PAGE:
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VPR's coverage of arts and culture in the region.

Vermont Community Engagement Lab Activates Students' Creativity With Artists-In-Residence

Creativity within a school's walls might come in the form of a weekly serving of art and music classes and perhaps the offering of after school band, orchestra or drama club.

Vermont's Community Engagement Lab or CEL is taking on a mission to ensure that creativity doesn't stop there. Vermont CEL serves to take arts curriculum from just 'the room down the hall' once a week and incorporate it into a student's everyday learning.

Currently working to integrate arts and creative thinking into school curriculum, Vermont CEL is working with eight schools around the state and with artists-in-residence who team with teachers and students across core curriculum. Vermont CEL plans to expand its reach even further throughout the state in more school districts next year.

Recently, Vermont CEL's executive director Paul Gambill spoke with VPR to explain its mission and  several upcoming community performances.

What is the Vermont Community Engagement Lab?

"We started the lab as a way to be able to bring creativity into the core of learning. And, so much these days, we are talking about how we need to be preparing our students in a different way for the future that's ahead of them and a lot of that involves being able to think critically and imaginatively, to work collaboratively and also to be creative in how they use the information that they are given. And, of course, the arts are fantastic at all of those 'transferrable skills' as the schools call them. So, it's a way to really re-frame how creativity lives at the center of learning."

How does that play out during a student's school day?

"Now we know that creativity is a muscle that can be developed, just like math skills or science skills or English skills. And we need to be developing it." — Vermont CEL's Executive Director Paul Gambill

"It used to be that creativity was down the hall in that one room... now we know that creativity is a muscle that can be developed, just like math skills or science skills or English skills. And we need to be developing it so that when we provide all this base foundation, if you will, of information and learning, then the students know what to do with it and how to have divergent thinking around possible outcomes that they might not otherwise have imagined. So, we need to be, literally, teaching people how to be creative. How can students think imaginatively about the information they have so that it can lead to unexpected outcomes? And that process is a very exciting and fun and engaging way of learning. And it happens excellently through the arts."

How many schools are involved?

"We've got eight schools this year, so we're in the Northeast Kingdom, the Montpelier school district. We've got a school in Ferrisburgh and a school in Burlington. And next year, we're expanding into an additional four counties... we certainly aspire to be serving statewide and it's growing quickly, so it's exciting."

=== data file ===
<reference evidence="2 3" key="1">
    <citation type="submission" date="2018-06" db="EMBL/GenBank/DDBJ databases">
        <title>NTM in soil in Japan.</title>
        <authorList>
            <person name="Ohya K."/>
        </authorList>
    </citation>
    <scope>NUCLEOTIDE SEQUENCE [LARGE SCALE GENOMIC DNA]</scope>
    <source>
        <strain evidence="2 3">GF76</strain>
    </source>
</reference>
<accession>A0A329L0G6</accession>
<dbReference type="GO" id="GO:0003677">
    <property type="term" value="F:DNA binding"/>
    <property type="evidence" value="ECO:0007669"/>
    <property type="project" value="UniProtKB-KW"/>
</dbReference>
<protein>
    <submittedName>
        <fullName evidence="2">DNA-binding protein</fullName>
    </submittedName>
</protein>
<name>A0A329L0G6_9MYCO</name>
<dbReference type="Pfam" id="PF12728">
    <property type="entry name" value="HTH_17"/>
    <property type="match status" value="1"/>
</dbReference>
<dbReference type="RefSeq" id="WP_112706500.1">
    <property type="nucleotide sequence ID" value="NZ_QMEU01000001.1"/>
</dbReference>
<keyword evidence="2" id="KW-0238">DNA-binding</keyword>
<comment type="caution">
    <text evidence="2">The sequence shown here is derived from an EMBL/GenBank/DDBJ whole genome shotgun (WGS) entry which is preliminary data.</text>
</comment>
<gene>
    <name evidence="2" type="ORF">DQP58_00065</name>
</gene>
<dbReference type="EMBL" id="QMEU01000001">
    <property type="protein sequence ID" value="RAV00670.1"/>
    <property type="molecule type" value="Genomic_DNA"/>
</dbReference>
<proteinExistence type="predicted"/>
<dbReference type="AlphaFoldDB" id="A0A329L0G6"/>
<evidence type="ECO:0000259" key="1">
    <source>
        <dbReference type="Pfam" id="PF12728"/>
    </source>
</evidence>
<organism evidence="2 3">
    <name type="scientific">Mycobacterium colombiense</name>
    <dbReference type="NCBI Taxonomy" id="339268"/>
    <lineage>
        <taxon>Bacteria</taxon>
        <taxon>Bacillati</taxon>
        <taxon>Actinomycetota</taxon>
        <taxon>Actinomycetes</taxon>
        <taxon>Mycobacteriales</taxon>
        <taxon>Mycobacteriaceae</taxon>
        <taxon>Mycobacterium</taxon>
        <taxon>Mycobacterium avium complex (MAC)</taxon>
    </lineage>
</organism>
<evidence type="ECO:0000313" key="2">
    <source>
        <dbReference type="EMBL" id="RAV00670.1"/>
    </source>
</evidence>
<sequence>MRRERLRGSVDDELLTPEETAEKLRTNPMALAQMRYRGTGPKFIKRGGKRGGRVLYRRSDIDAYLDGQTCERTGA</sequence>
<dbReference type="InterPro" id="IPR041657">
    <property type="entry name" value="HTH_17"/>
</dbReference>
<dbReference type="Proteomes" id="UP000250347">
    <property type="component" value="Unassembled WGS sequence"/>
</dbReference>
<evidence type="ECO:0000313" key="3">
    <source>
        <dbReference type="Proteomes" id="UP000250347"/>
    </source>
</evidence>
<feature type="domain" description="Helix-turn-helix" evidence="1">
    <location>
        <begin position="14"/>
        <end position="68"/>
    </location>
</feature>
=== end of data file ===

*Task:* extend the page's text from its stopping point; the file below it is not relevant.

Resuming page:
What does integrating creative projects into core school subjects look like?

"The goal is to really connect across curriculum-content areas, so we invite school teachers to build teams — maybe an English/science/math teacher team — and then we pair them with a teaching artist and then collectively they build a project that crosses those discipline areas and brings creative learning to that whole core team. So it's not just about creativity but also about team-teaching and cross-curricular integration, which is a really exciting way to connect the content areas so that you're not siloed in science for one period and then siloed in English for another period but rather how do those topics connect and can a creative project come inside that to really deepen the learning in all areas."

What has the response been from students and teachers?

"We are actually kind of blown away by how quickly the projects expanded beyond what we expected. All of the teacher-teams in the eight schools this year have expanded their unit plans way beyond the boundaries of when the teaching artist is in the classroom. So, it's inspiring a whole new way of thinking about curriculum integration and presentation. When we take arts out of its silo and bring it into the other classrooms, it can enliven learning in a way that's unexpected and inspiring."

Last year, the teachers and students worked with visual artist Gowri Savoor and musician Evan Premo. Who is this year's artist-in-residence?

"Evelyn Glennie is the world's premiere solo percussionist and we wanted to bring Evelyn in to work with the teachers first to help inspire them around the project designs and then bring her back to perform around the state and invite the students to be onstage with her and perform with her and present excerpts from the projects they created. I don't use this word lightly - it can be transformative. To be onstage around that kind of artistry, they are bringing their work onstage on par with her work. It lifts their pride and sense of ownership in what they've created to a whole new level that wouldn't have happened otherwise. And it gives the community a chance to come out and see what this work is that 's going on inside the school."

The Vermont Community Engagement Lab Orchestra will perform with Evelyn Glennie at the St. Johnsbury School Auditorium on Saturday, April 9, Sunday, April 10 at the Barre Opera House and Monday, April 11th at theFlynn Theater in Burlington. Gambill will conduct the orchestra.


Mary Williams Engisch is a local host on All Things Considered.
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